The morpheme য়া occurs in many words, such as
য়া-হীপ্পা (with a slight sound change, য়াইহীপ্পা as in য়াইহীপ তানবা)
য়া-তাবা (and its derivative য়া-তাফম).
To this, we can add the slightly complicated idiom য়াম্ফক তাবা (yamfak taba), though it needs another separate article to deal with the additional and changed sound /m/ in it.
Hyphen has been inserted in the above words to mark য়া off the rest of the words.
I have yet to work out the definite meaning of this morpheme but, at the moment, it seems that য়া means “body.” If this is right, then য়াহৌবা (য়া = body; হৌবা = to get up, begin, start) would mean (of the body) to get up, start, begin and set to work. The body rests the long hours of night, and when morning comes, the body is up (হৌবা) from sleep, and you (or your body) begins (হৌবা) the day–you get out and set to (হৌবা) work. Your body gets up, sets out, set to work, and work all day. The time you (or your body, য়া) wakes up and get up (হৌবা) is the morning. You do য়াহৌবা (wake up, get up) in the morning.
In the evening, when the sun sets, you (the body, য়া) come back from the day’s work and enter or get into (চঙবা) your house. The time of the day when you come back from work and get back home (and enter into your house) is য়া-চঙবা (which is, sunset, evening, nightfall).
Though য়াচঙবা and য়াহৌবা are used to mark two specific times of the day–morning and sunset, respectively–the morpheme য়া has nothing to do with নুমীৎ, the sun, which universally has to do with time-marking words across all languages. One easy proof is that Manipuri has নুমীৎ য়াচঙবা and (নুমীৎ) য়ূমচঙবা to mean sunset. নুমীৎ য়াচঙবা literally means the sun (or its body) getting back into its house; however, it is worth assuming that য়াচঙবা must have already lost the original sense of the body getting back into the house with only the sense of the time of the end of the day (or sunset) remaining. য়ূমচঙবা is metaphorical and the symbolism is readily in it, without any attempt at literalness.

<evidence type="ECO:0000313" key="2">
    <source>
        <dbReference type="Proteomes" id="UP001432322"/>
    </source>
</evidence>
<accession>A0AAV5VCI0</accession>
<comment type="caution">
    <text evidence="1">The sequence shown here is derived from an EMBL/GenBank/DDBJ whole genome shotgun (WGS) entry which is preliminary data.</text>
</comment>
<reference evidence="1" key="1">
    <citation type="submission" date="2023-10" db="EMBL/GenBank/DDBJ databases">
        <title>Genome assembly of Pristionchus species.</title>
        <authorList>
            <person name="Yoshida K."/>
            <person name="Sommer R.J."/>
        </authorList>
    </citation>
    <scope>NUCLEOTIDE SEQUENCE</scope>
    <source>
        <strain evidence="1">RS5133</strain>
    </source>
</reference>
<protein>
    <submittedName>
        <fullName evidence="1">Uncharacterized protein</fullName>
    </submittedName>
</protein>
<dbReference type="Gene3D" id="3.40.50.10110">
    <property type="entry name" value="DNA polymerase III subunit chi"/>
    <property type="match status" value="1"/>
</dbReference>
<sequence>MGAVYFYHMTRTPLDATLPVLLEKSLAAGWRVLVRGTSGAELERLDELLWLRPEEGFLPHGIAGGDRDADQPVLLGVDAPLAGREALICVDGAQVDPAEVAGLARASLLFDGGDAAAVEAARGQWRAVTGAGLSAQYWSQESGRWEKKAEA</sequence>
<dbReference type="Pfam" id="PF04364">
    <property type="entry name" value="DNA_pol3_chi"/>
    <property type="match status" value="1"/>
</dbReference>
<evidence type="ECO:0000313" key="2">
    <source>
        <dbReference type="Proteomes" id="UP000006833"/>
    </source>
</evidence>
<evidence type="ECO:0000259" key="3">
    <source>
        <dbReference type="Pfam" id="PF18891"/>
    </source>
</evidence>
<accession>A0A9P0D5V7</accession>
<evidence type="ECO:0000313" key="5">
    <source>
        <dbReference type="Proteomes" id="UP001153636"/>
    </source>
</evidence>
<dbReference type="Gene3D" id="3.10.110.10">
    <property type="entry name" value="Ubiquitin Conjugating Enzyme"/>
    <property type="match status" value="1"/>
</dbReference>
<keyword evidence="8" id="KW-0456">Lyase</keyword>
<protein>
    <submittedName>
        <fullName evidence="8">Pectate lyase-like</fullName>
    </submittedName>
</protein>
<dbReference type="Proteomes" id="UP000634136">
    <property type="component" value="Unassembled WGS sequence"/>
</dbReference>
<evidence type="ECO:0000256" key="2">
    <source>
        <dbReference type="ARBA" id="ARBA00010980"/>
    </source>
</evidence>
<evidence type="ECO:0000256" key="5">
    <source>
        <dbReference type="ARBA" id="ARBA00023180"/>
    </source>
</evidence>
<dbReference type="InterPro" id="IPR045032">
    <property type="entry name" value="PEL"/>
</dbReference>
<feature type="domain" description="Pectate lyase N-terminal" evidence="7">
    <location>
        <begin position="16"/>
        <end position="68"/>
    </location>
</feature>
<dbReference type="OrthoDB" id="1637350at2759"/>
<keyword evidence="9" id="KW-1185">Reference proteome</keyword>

য়াকৈবা is a phonological variant of য়াকায়বা, which means (of the body) to break up or out (কায়বা, থোকপা) from sleep or night or what (such as the state) it was in while asleep. য়াকৈবা is considered more literary and is found in many ancient literary texts and pena songs; for example, য়াকায়রোল sung in the accompaniment of the pena to wake up the deity at dawn during lai haraoba.
য়াচেপ্পা is for your body to lie on one side–you (or you body, য়া) lie on your side (চেপ্পা). When you sleep, you most of the time lie on your side (চেপ্পা), and thus, in time, the word চেপ্পা comes to acquire a new meaning–to go to be or lie or sleep. চেপ্পা in the newer (which is very old now) is considered more dignified.
When you sleep, you don’t just fall flat like dead or a log. You turn or your body (য়া) turns (ওনবা) and change the side of lying. You do য়াওনবা.
When you য়াওনবা while asleep, the side of your body you sleep on change, and it relaxes your muscles. When a society has lived in one particular situation or structure or system for a long time, many people in this society becomes dissatisfied with the status quo. They want a change–the body of the society to turn or go for a change. Such a change is called য়াওল. য়াওল is a metaphorical derivative of য়াওনবা. য়াওল্লোই is another derivative, formed with the suffix -লোই (doer, agent, professional) added to য়াওল.
You usually sleep at a particular place–in your house. Or rather a particular place in your house. If you go to another place outside your house, and sleep at a place you don’t usually sleep at, you (or your body য়া) spend the night (লেকপা) there. You do য়ারেকপা. It may be under a tree, in the hay stack, or at your neighbor’s or at your friends or relatives. If you spend one night or two or so at a place that is not where you usually live, you do য়ারেকপা there–your body (য়া) spends (লেকপা) the unusual night(s) there.
When you have a deep, sound sleep, your body (য়া) falls (তাবা) motionless like a lifeless object. If you sleep like this, you do য়াতাবা. য়াতাবা is rather literary and has derived meanings.
Some other interesting occurrences of য়াক in which we have yet to work out the meaning are য়াখোয় or য়াকখোয়, য়াক (অয়াক, ঐয়াক) and their possessive, nominative (marked and unmarked) and objective derivatives. I think “body” as the meaning of য়া (য়াক in these words) works here as well. It is probable that য়া is shortened from য়াক, and the semi-vowel /j/ often changes to /h/ in the singular. This /h/ can turn to /kʰ/ as in তোম্বখোয়দি, মীখোয়দি, ঐখোয়দি (=ঐদি), etc.